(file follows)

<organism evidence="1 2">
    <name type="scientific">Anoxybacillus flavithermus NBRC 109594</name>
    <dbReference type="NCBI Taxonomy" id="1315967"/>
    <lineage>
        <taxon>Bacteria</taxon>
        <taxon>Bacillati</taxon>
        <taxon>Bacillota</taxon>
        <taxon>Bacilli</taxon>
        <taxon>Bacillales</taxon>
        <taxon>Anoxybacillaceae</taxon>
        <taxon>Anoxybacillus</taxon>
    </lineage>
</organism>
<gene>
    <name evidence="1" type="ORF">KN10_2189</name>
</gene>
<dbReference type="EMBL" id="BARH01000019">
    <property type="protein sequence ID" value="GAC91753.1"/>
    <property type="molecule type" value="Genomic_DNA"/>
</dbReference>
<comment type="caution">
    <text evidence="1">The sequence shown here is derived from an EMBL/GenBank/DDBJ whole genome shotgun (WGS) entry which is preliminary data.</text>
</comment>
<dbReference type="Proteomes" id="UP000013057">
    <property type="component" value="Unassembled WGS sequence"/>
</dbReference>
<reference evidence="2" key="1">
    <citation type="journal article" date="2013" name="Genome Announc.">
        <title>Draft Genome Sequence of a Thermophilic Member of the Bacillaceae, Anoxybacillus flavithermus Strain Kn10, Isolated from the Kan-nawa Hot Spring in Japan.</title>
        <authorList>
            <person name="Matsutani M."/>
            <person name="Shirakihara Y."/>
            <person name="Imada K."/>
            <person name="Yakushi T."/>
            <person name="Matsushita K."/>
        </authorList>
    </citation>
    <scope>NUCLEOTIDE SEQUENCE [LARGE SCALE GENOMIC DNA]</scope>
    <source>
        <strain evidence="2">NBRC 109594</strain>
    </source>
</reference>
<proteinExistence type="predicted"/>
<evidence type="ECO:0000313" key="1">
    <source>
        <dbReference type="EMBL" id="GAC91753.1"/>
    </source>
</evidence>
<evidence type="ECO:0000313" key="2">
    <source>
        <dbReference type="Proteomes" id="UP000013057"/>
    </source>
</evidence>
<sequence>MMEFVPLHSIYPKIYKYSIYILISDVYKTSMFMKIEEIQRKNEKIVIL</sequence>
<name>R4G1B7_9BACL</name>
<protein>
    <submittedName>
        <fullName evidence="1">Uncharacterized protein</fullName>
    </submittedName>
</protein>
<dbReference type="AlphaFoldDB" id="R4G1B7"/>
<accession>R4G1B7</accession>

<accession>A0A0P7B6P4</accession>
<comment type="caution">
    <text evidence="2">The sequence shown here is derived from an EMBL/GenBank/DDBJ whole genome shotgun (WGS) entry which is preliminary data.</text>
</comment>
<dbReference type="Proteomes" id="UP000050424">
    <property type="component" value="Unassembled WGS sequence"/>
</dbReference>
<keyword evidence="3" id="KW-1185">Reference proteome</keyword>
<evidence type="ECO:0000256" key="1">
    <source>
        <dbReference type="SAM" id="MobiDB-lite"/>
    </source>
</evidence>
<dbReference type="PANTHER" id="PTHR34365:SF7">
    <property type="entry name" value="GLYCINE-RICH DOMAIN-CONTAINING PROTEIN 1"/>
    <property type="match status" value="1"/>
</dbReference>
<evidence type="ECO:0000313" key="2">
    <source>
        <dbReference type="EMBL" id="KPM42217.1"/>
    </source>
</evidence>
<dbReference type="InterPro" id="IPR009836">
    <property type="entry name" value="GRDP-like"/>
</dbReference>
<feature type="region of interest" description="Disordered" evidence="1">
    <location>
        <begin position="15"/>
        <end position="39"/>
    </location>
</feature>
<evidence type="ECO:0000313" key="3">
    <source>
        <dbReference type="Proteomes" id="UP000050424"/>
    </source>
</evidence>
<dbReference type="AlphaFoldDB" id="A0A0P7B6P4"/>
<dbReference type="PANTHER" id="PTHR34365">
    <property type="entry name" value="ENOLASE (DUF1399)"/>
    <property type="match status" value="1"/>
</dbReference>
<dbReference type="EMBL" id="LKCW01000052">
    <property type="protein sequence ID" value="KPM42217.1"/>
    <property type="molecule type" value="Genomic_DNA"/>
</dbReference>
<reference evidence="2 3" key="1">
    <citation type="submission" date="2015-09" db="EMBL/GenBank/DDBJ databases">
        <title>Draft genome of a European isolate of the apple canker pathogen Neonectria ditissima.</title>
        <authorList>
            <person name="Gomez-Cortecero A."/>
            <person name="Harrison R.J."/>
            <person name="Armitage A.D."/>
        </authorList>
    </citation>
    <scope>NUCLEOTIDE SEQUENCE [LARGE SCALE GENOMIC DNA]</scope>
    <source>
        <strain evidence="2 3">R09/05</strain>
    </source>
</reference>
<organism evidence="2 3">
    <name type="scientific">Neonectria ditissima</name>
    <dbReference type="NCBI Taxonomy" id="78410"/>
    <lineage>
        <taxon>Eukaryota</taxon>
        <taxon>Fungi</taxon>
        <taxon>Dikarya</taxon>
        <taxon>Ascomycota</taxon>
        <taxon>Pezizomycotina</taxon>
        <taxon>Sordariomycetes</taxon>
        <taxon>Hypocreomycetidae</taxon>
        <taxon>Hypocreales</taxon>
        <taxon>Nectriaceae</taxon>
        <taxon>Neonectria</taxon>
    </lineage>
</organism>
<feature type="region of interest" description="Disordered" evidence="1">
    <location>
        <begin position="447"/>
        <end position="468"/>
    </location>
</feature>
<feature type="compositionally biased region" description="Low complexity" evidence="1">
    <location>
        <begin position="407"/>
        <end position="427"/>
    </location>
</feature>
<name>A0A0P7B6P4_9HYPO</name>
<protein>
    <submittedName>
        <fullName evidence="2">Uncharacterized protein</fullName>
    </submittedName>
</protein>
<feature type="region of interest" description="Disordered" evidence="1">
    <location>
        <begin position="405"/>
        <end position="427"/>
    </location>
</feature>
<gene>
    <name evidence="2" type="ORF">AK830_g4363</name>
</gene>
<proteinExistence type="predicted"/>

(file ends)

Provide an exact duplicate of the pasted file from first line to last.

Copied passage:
<organism evidence="1 2">
    <name type="scientific">Anoxybacillus flavithermus NBRC 109594</name>
    <dbReference type="NCBI Taxonomy" id="1315967"/>
    <lineage>
        <taxon>Bacteria</taxon>
        <taxon>Bacillati</taxon>
        <taxon>Bacillota</taxon>
        <taxon>Bacilli</taxon>
        <taxon>Bacillales</taxon>
        <taxon>Anoxybacillaceae</taxon>
        <taxon>Anoxybacillus</taxon>
    </lineage>
</organism>
<gene>
    <name evidence="1" type="ORF">KN10_2189</name>
</gene>
<dbReference type="EMBL" id="BARH01000019">
    <property type="protein sequence ID" value="GAC91753.1"/>
    <property type="molecule type" value="Genomic_DNA"/>
</dbReference>
<comment type="caution">
    <text evidence="1">The sequence shown here is derived from an EMBL/GenBank/DDBJ whole genome shotgun (WGS) entry which is preliminary data.</text>
</comment>
<dbReference type="Proteomes" id="UP000013057">
    <property type="component" value="Unassembled WGS sequence"/>
</dbReference>
<reference evidence="2" key="1">
    <citation type="journal article" date="2013" name="Genome Announc.">
        <title>Draft Genome Sequence of a Thermophilic Member of the Bacillaceae, Anoxybacillus flavithermus Strain Kn10, Isolated from the Kan-nawa Hot Spring in Japan.</title>
        <authorList>
            <person name="Matsutani M."/>
            <person name="Shirakihara Y."/>
            <person name="Imada K."/>
            <person name="Yakushi T."/>
            <person name="Matsushita K."/>
        </authorList>
    </citation>
    <scope>NUCLEOTIDE SEQUENCE [LARGE SCALE GENOMIC DNA]</scope>
    <source>
        <strain evidence="2">NBRC 109594</strain>
    </source>
</reference>
<proteinExistence type="predicted"/>
<evidence type="ECO:0000313" key="1">
    <source>
        <dbReference type="EMBL" id="GAC91753.1"/>
    </source>
</evidence>
<evidence type="ECO:0000313" key="2">
    <source>
        <dbReference type="Proteomes" id="UP000013057"/>
    </source>
</evidence>
<sequence>MMEFVPLHSIYPKIYKYSIYILISDVYKTSMFMKIEEIQRKNEKIVIL</sequence>
<name>R4G1B7_9BACL</name>
<protein>
    <submittedName>
        <fullName evidence="1">Uncharacterized protein</fullName>
    </submittedName>
</protein>
<dbReference type="AlphaFoldDB" id="R4G1B7"/>
<accession>R4G1B7</accession>

<accession>A0A0P7B6P4</accession>
<comment type="caution">
    <text evidence="2">The sequence shown here is derived from an EMBL/GenBank/DDBJ whole genome shotgun (WGS) entry which is preliminary data.</text>
</comment>
<dbReference type="Proteomes" id="UP000050424">
    <property type="component" value="Unassembled WGS sequence"/>
</dbReference>
<keyword evidence="3" id="KW-1185">Reference proteome</keyword>
<evidence type="ECO:0000256" key="1">
    <source>
        <dbReference type="SAM" id="MobiDB-lite"/>
    </source>
</evidence>
<dbReference type="PANTHER" id="PTHR34365:SF7">
    <property type="entry name" value="GLYCINE-RICH DOMAIN-CONTAINING PROTEIN 1"/>
    <property type="match status" value="1"/>
</dbReference>
<evidence type="ECO:0000313" key="2">
    <source>
        <dbReference type="EMBL" id="KPM42217.1"/>
    </source>
</evidence>
<dbReference type="InterPro" id="IPR009836">
    <property type="entry name" value="GRDP-like"/>
</dbReference>
<feature type="region of interest" description="Disordered" evidence="1">
    <location>
        <begin position="15"/>
        <end position="39"/>
    </location>
</feature>
<evidence type="ECO:0000313" key="3">
    <source>
        <dbReference type="Proteomes" id="UP000050424"/>
    </source>
</evidence>
<dbReference type="AlphaFoldDB" id="A0A0P7B6P4"/>
<dbReference type="PANTHER" id="PTHR34365">
    <property type="entry name" value="ENOLASE (DUF1399)"/>
    <property type="match status" value="1"/>
</dbReference>
<dbReference type="EMBL" id="LKCW01000052">
    <property type="protein sequence ID" value="KPM42217.1"/>
    <property type="molecule type" value="Genomic_DNA"/>
</dbReference>
<reference evidence="2 3" key="1">
    <citation type="submission" date="2015-09" db="EMBL/GenBank/DDBJ databases">
        <title>Draft genome of a European isolate of the apple canker pathogen Neonectria ditissima.</title>
        <authorList>
            <person name="Gomez-Cortecero A."/>
            <person name="Harrison R.J."/>
            <person name="Armitage A.D."/>
        </authorList>
    </citation>
    <scope>NUCLEOTIDE SEQUENCE [LARGE SCALE GENOMIC DNA]</scope>
    <source>
        <strain evidence="2 3">R09/05</strain>
    </source>
</reference>
<organism evidence="2 3">
    <name type="scientific">Neonectria ditissima</name>
    <dbReference type="NCBI Taxonomy" id="78410"/>
    <lineage>
        <taxon>Eukaryota</taxon>
        <taxon>Fungi</taxon>
        <taxon>Dikarya</taxon>
        <taxon>Ascomycota</taxon>
        <taxon>Pezizomycotina</taxon>
        <taxon>Sordariomycetes</taxon>
        <taxon>Hypocreomycetidae</taxon>
        <taxon>Hypocreales</taxon>
        <taxon>Nectriaceae</taxon>
        <taxon>Neonectria</taxon>
    </lineage>
</organism>
<feature type="region of interest" description="Disordered" evidence="1">
    <location>
        <begin position="447"/>
        <end position="468"/>
    </location>
</feature>
<feature type="compositionally biased region" description="Low complexity" evidence="1">
    <location>
        <begin position="407"/>
        <end position="427"/>
    </location>
</feature>
<name>A0A0P7B6P4_9HYPO</name>
<protein>
    <submittedName>
        <fullName evidence="2">Uncharacterized protein</fullName>
    </submittedName>
</protein>
<feature type="region of interest" description="Disordered" evidence="1">
    <location>
        <begin position="405"/>
        <end position="427"/>
    </location>
</feature>
<gene>
    <name evidence="2" type="ORF">AK830_g4363</name>
</gene>
<proteinExistence type="predicted"/>